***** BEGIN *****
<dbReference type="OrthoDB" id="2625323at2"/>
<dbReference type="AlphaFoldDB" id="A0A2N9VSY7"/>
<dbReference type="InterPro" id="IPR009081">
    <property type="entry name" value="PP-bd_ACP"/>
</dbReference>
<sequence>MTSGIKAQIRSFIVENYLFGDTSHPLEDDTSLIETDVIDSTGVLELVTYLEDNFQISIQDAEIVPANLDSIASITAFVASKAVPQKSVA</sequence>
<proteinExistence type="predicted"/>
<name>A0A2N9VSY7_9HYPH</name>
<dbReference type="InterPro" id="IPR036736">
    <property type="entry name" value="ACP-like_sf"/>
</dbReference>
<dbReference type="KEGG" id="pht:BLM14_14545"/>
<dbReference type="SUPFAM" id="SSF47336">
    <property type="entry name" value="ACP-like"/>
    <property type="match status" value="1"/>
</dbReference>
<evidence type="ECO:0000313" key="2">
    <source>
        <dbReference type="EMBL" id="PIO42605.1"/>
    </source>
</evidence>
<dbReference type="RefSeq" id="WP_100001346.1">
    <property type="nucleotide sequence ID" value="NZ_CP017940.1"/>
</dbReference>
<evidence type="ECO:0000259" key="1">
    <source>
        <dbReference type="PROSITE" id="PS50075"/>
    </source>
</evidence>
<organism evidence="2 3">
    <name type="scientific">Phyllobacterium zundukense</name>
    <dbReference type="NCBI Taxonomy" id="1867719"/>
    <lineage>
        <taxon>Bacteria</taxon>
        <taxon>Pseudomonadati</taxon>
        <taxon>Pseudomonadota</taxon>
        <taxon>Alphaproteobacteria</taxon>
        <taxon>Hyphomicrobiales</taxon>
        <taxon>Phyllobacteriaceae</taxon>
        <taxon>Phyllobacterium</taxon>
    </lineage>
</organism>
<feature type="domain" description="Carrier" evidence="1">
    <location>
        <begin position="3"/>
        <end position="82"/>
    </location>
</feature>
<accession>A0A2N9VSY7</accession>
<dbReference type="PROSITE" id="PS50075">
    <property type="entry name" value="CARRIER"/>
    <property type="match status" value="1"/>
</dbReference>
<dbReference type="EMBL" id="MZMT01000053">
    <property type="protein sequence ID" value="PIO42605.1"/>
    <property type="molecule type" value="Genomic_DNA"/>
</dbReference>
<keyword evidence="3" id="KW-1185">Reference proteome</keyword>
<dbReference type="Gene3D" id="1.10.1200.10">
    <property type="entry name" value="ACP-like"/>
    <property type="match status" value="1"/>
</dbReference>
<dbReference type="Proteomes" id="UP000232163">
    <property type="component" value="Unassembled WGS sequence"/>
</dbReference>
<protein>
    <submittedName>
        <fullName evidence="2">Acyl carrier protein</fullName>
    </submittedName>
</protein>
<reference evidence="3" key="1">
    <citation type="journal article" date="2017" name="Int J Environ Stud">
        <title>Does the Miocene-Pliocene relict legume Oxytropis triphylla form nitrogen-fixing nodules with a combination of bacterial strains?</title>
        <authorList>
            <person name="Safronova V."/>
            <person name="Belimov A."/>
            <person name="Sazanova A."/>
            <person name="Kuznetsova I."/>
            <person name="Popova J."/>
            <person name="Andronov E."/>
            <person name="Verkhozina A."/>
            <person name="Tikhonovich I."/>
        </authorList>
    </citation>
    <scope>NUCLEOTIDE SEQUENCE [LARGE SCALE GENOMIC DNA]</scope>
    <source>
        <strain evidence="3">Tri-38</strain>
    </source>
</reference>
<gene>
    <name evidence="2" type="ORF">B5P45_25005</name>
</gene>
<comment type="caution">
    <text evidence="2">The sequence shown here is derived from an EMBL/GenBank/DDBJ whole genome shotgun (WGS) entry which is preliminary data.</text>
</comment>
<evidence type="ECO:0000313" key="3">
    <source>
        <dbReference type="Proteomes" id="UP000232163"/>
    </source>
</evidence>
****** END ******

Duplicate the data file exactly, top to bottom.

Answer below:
<dbReference type="OrthoDB" id="2625323at2"/>
<dbReference type="AlphaFoldDB" id="A0A2N9VSY7"/>
<dbReference type="InterPro" id="IPR009081">
    <property type="entry name" value="PP-bd_ACP"/>
</dbReference>
<sequence>MTSGIKAQIRSFIVENYLFGDTSHPLEDDTSLIETDVIDSTGVLELVTYLEDNFQISIQDAEIVPANLDSIASITAFVASKAVPQKSVA</sequence>
<proteinExistence type="predicted"/>
<name>A0A2N9VSY7_9HYPH</name>
<dbReference type="InterPro" id="IPR036736">
    <property type="entry name" value="ACP-like_sf"/>
</dbReference>
<dbReference type="KEGG" id="pht:BLM14_14545"/>
<dbReference type="SUPFAM" id="SSF47336">
    <property type="entry name" value="ACP-like"/>
    <property type="match status" value="1"/>
</dbReference>
<evidence type="ECO:0000313" key="2">
    <source>
        <dbReference type="EMBL" id="PIO42605.1"/>
    </source>
</evidence>
<dbReference type="RefSeq" id="WP_100001346.1">
    <property type="nucleotide sequence ID" value="NZ_CP017940.1"/>
</dbReference>
<evidence type="ECO:0000259" key="1">
    <source>
        <dbReference type="PROSITE" id="PS50075"/>
    </source>
</evidence>
<organism evidence="2 3">
    <name type="scientific">Phyllobacterium zundukense</name>
    <dbReference type="NCBI Taxonomy" id="1867719"/>
    <lineage>
        <taxon>Bacteria</taxon>
        <taxon>Pseudomonadati</taxon>
        <taxon>Pseudomonadota</taxon>
        <taxon>Alphaproteobacteria</taxon>
        <taxon>Hyphomicrobiales</taxon>
        <taxon>Phyllobacteriaceae</taxon>
        <taxon>Phyllobacterium</taxon>
    </lineage>
</organism>
<feature type="domain" description="Carrier" evidence="1">
    <location>
        <begin position="3"/>
        <end position="82"/>
    </location>
</feature>
<accession>A0A2N9VSY7</accession>
<dbReference type="PROSITE" id="PS50075">
    <property type="entry name" value="CARRIER"/>
    <property type="match status" value="1"/>
</dbReference>
<dbReference type="EMBL" id="MZMT01000053">
    <property type="protein sequence ID" value="PIO42605.1"/>
    <property type="molecule type" value="Genomic_DNA"/>
</dbReference>
<keyword evidence="3" id="KW-1185">Reference proteome</keyword>
<dbReference type="Gene3D" id="1.10.1200.10">
    <property type="entry name" value="ACP-like"/>
    <property type="match status" value="1"/>
</dbReference>
<dbReference type="Proteomes" id="UP000232163">
    <property type="component" value="Unassembled WGS sequence"/>
</dbReference>
<protein>
    <submittedName>
        <fullName evidence="2">Acyl carrier protein</fullName>
    </submittedName>
</protein>
<reference evidence="3" key="1">
    <citation type="journal article" date="2017" name="Int J Environ Stud">
        <title>Does the Miocene-Pliocene relict legume Oxytropis triphylla form nitrogen-fixing nodules with a combination of bacterial strains?</title>
        <authorList>
            <person name="Safronova V."/>
            <person name="Belimov A."/>
            <person name="Sazanova A."/>
            <person name="Kuznetsova I."/>
            <person name="Popova J."/>
            <person name="Andronov E."/>
            <person name="Verkhozina A."/>
            <person name="Tikhonovich I."/>
        </authorList>
    </citation>
    <scope>NUCLEOTIDE SEQUENCE [LARGE SCALE GENOMIC DNA]</scope>
    <source>
        <strain evidence="3">Tri-38</strain>
    </source>
</reference>
<gene>
    <name evidence="2" type="ORF">B5P45_25005</name>
</gene>
<comment type="caution">
    <text evidence="2">The sequence shown here is derived from an EMBL/GenBank/DDBJ whole genome shotgun (WGS) entry which is preliminary data.</text>
</comment>
<evidence type="ECO:0000313" key="3">
    <source>
        <dbReference type="Proteomes" id="UP000232163"/>
    </source>
</evidence>